On or around June 15, 2007, Vizzusi met with Lincoln PD Lieutenant Paul Shlegren and Lincoln PD Sergeant Brendan Lebrecht. (Id. ¶ 25.) Vizzusi provided them with a paper copy of the report and emailed them a copy immediately after the meeting. (Id. ¶¶ 25-26.) Vizzusi allegedly told Shlegren and Lebrecht that Siemens had given him permission to distribute the report to members of the Lincoln PD. (Id. ¶ 25.) The FAC alleges that the emailed copy was not redacted and contained plaintiffs' names, positions, a detailed description of plaintiffs' alleged misconduct, and summaries of interviews with plaintiffs. (Id. ¶¶ 42-43.) The FAC does not allege whether the paper copy given to Shlegren and Brendan was redacted or contained this same information.

The disclosure to Shlegren and Lebrecht allegedly "result[ed]" in further disclosures of the report and it "became widely known throughout the Lincoln PD, law enforcement communities in the region, and to other third persons and agencies." (Id. ¶ 30.) In January of 2010, a peace officer for Placer County "revealed the disclosure" to plaintiffs. (Id. ¶ 34.) On or about January 27, 2010, plaintiffs' counsel requested that Siemens "take appropriate steps to investigate the Police Department's apparent breach of its duty to safeguard its employees' personnel files." (Id. ¶ 34.) Plaintiffs' counsel also requested that the Lincoln City Manager account for all copies of plaintiffs' "personnel files," destroy all electronic copies, return all physical copies, and provide a sworn affidavit from Vizzusi*fn2 attesting that all copies had been destroyed or returned to plaintiffs. (Id. ¶ 35.)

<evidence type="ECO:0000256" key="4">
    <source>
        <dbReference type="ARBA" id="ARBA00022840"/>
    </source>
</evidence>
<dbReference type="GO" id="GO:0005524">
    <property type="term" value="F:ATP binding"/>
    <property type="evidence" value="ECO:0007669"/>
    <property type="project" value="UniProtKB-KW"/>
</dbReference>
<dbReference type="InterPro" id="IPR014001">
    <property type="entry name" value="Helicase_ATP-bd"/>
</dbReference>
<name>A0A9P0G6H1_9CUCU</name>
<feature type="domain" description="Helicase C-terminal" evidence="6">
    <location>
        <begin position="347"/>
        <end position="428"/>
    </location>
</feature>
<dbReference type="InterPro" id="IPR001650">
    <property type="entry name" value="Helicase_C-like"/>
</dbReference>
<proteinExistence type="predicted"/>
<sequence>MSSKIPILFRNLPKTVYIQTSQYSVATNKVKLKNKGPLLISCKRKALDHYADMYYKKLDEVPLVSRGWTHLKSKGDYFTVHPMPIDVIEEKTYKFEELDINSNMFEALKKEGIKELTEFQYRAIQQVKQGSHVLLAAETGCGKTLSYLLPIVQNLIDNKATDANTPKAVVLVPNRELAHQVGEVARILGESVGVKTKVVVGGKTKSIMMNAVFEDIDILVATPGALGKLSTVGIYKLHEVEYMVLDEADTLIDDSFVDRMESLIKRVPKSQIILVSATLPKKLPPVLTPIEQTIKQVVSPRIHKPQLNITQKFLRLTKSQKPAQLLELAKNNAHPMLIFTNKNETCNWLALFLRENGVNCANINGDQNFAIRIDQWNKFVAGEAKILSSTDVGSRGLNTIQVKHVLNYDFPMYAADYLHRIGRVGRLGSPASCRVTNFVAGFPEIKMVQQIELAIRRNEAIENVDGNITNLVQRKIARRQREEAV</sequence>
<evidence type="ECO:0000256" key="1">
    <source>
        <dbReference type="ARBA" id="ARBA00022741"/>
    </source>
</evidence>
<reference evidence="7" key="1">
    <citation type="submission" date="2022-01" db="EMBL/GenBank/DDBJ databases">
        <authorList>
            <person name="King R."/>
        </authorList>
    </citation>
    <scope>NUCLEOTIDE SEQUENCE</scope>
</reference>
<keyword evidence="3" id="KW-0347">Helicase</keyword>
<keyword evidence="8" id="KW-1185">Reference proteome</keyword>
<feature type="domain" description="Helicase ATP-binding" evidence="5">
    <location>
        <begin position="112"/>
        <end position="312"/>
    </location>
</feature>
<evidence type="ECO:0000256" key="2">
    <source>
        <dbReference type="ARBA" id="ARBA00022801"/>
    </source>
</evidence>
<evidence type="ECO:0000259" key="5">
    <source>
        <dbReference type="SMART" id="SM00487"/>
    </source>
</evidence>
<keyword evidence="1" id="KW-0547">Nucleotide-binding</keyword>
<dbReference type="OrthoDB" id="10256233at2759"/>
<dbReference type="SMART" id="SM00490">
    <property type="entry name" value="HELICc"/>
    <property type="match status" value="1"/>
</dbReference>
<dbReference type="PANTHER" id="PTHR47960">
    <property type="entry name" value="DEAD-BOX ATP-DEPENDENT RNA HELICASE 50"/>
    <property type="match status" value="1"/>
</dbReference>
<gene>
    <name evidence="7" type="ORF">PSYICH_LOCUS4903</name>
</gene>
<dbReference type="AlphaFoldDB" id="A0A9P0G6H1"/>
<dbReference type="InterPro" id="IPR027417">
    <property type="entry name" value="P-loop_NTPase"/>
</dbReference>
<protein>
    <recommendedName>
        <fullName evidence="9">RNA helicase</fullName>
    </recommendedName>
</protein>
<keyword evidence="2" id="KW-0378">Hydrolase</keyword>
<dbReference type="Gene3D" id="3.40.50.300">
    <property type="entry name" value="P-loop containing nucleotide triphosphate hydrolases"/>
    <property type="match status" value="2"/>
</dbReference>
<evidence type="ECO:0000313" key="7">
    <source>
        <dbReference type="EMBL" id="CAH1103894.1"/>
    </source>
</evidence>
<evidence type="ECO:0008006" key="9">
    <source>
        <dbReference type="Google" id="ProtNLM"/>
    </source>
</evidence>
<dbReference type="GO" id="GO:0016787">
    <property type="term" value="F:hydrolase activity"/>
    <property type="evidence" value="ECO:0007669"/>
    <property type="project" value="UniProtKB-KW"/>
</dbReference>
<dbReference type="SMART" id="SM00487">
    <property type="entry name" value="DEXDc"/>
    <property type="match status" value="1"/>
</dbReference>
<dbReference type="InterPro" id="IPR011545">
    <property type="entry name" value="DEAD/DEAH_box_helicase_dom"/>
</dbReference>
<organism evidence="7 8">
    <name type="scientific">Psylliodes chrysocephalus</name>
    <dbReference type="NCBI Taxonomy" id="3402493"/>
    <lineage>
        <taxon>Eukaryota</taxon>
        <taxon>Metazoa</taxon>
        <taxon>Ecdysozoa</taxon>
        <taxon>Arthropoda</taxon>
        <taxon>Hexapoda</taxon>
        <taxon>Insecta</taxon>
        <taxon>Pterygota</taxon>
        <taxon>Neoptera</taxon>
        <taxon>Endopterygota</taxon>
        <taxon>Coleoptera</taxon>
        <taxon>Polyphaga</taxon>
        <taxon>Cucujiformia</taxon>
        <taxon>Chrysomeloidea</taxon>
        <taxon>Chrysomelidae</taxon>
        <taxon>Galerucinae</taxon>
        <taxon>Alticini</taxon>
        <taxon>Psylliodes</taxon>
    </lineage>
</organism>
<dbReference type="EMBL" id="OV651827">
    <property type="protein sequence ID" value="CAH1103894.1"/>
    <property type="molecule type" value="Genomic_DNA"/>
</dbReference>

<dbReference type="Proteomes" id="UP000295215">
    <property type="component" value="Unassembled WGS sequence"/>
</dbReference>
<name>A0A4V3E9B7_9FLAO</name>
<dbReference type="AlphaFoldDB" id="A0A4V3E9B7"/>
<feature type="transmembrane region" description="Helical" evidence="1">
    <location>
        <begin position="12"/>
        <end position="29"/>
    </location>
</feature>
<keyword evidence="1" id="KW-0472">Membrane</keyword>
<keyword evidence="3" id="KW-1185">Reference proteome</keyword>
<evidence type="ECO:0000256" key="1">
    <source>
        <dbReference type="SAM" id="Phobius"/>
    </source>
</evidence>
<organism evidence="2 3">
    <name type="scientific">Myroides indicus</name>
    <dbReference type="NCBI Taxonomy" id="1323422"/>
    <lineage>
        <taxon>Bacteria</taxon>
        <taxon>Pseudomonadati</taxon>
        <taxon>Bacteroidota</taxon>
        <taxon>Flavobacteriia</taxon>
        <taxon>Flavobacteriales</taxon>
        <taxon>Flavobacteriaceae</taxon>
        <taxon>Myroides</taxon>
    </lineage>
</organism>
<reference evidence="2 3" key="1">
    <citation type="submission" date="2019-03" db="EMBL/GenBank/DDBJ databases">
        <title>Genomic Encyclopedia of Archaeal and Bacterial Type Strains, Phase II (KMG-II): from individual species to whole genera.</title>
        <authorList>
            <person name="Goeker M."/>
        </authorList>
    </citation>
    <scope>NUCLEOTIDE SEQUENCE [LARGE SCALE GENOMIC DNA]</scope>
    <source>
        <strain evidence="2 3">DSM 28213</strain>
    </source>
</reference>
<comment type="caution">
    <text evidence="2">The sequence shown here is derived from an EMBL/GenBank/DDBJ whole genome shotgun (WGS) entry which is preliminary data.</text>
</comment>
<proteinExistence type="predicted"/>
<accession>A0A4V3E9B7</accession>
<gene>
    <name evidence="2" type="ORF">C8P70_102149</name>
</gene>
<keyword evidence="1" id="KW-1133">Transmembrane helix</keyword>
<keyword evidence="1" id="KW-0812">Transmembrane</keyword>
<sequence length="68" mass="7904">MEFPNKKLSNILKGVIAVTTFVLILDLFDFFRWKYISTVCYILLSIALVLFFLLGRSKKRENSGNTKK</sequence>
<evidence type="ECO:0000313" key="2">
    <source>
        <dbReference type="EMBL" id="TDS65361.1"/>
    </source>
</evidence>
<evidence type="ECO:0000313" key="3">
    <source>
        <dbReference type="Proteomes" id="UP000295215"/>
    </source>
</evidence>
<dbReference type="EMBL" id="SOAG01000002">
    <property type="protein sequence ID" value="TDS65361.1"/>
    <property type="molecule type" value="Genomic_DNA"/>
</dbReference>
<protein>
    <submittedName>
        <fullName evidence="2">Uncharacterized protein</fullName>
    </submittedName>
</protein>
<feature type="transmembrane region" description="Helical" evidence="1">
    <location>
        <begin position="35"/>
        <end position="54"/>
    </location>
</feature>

On February 12, 2010, Lincoln confirmed that Vizzusi had "disseminated" plaintiffs' "personnel records," indicated the records would be destroyed, and agreed to provide the physical copy of the records to plaintiffs' counsel. (Id. ¶ 36.) On March 18, 2010, Lincoln provided the requested signed declaration from Vizzusi to plaintiffs' counsel. (Id. ¶ 37.) Plaintiffs allege that electronic copies are still maintained on Lincoln PD's computers. (Id. ¶ 38.) Plaintiffs also allege that they have been stigmatized, humiliated, and embarrassed. (Id. ¶ 32.)